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‘No Flag of Gays’: Egyptians Checked for ‘Rainbow Flags’ at Red Hot Chili Peppers Concert

‘No Flag of Gays’: Egyptians Checked for ‘Rainbow Flags’ at Red Hot Chili Peppers Concert

On Friday night, American rock band Red Hot Chili Peppers performed a concert for more than 10,000 people with the Pyramids of Giza in the background.

Some concertgoers have posted on social media their bewilderment after being asked by policemen upon entry whether they have any “flag of gays”.

On Twitter, Samer Al-Atrush wrote that the concert had high security. Among the items banned, Al-Atrush tweeted, were rainbow flags often used in support of the LGBTIQ+ community.

“Entering Red Hot Chili Peppers concert at Cairo Pyramids. Police officer asks: “you have no flags?” Asked what type of flags responds: “flag for the gays. Not allowed,” wrote Al-Atrush in one Tweet.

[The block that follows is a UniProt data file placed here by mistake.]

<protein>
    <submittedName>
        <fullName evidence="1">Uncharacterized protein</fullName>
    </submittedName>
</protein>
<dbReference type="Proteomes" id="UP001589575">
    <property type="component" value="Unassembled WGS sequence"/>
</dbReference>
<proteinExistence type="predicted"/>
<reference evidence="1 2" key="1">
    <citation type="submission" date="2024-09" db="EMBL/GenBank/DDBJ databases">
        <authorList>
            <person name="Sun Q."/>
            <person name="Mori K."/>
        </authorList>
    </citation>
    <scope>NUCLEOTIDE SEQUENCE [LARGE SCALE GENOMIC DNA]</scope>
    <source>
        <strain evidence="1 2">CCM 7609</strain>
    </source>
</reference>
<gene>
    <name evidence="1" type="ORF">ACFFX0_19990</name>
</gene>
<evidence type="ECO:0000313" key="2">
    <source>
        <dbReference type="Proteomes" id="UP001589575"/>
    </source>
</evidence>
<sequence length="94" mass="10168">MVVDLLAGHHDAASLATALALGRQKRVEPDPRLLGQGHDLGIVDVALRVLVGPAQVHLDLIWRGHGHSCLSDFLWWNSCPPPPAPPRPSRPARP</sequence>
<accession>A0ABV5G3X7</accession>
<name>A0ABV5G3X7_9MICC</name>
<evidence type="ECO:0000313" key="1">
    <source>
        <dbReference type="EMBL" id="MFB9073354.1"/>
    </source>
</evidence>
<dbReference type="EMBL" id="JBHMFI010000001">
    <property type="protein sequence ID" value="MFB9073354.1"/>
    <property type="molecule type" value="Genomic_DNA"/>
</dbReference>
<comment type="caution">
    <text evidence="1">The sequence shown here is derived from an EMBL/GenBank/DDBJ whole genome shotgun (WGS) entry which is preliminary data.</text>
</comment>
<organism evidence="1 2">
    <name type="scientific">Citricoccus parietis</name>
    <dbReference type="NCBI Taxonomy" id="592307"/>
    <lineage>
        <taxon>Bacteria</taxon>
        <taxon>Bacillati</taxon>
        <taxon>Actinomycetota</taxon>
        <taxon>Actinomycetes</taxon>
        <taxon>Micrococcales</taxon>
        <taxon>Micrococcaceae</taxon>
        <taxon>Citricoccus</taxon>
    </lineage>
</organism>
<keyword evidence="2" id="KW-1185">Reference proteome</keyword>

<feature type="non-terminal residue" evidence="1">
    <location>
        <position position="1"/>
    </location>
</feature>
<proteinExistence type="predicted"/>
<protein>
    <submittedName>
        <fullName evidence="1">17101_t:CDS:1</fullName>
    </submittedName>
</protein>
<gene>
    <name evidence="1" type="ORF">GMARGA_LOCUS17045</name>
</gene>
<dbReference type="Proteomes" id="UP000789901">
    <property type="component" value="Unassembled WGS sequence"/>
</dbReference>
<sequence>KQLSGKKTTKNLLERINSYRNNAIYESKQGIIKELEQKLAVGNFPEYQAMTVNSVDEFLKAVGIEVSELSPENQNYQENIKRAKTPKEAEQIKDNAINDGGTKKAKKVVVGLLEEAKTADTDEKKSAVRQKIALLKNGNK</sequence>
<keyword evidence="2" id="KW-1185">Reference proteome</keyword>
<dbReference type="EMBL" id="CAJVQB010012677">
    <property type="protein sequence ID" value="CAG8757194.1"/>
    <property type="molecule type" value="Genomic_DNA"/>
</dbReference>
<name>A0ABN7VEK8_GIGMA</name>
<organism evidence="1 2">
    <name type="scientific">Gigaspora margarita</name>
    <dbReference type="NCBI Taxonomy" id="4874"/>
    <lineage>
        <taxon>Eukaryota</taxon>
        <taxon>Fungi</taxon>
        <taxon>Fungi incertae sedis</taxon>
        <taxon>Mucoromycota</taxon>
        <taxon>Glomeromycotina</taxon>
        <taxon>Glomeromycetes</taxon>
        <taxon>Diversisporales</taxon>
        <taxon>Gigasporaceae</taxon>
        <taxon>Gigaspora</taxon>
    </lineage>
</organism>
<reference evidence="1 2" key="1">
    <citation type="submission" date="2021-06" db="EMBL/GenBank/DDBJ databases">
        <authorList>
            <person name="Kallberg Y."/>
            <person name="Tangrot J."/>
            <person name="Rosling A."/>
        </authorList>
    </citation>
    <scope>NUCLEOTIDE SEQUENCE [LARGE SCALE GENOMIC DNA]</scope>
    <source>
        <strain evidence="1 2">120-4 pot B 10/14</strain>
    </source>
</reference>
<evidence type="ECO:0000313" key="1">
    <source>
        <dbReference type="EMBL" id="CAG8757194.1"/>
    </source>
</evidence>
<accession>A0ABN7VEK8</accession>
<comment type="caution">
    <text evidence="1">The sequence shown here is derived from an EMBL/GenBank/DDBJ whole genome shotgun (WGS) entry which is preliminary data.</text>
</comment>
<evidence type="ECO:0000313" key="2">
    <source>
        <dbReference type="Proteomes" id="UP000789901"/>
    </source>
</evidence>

“Three colours for the gays” he explained…”

Another social media user, Eduard Cousin, also tweeted that he was asked if he has any flags with him.

“Officer at at entrance of #redhotchilipeppers concert asks if we have any flags with us: ‘With the colors, for the gays, not allowed!'” read Eduard’s tweet.

Another user, Ahmed Mohieldin, responded that policemen confiscated his friends’ daughter’s crayons in case they were thinking of drawing a rainbow flag.

Egypt’s Ministry of Interior has not released any statements regarding its search for rainbow flags. However, this comes less than two years after seven people were arrested for raising a rainbow flag during a concert by Mashrou’ Leila in Cairo.

The seven people were captured on video and photography raising the rainbow flag in a display of solidarity with the LGBTIQ+ community.

Mashrou’ Leila was later banned by the Syndicate of Musical Professions from performing in Egypt for performing “abnormal art”.

Homosexuality is not illegal in Egypt. However, police have often relied on anti-debauchery laws to arrest and detain both homosexuals and supporters of homosexuality on charges of debauchery, blasphemy and others. Similarly, private citizens have also raised lawsuits against a number of figures for promoting the rights of the LGBTIQ+ community.

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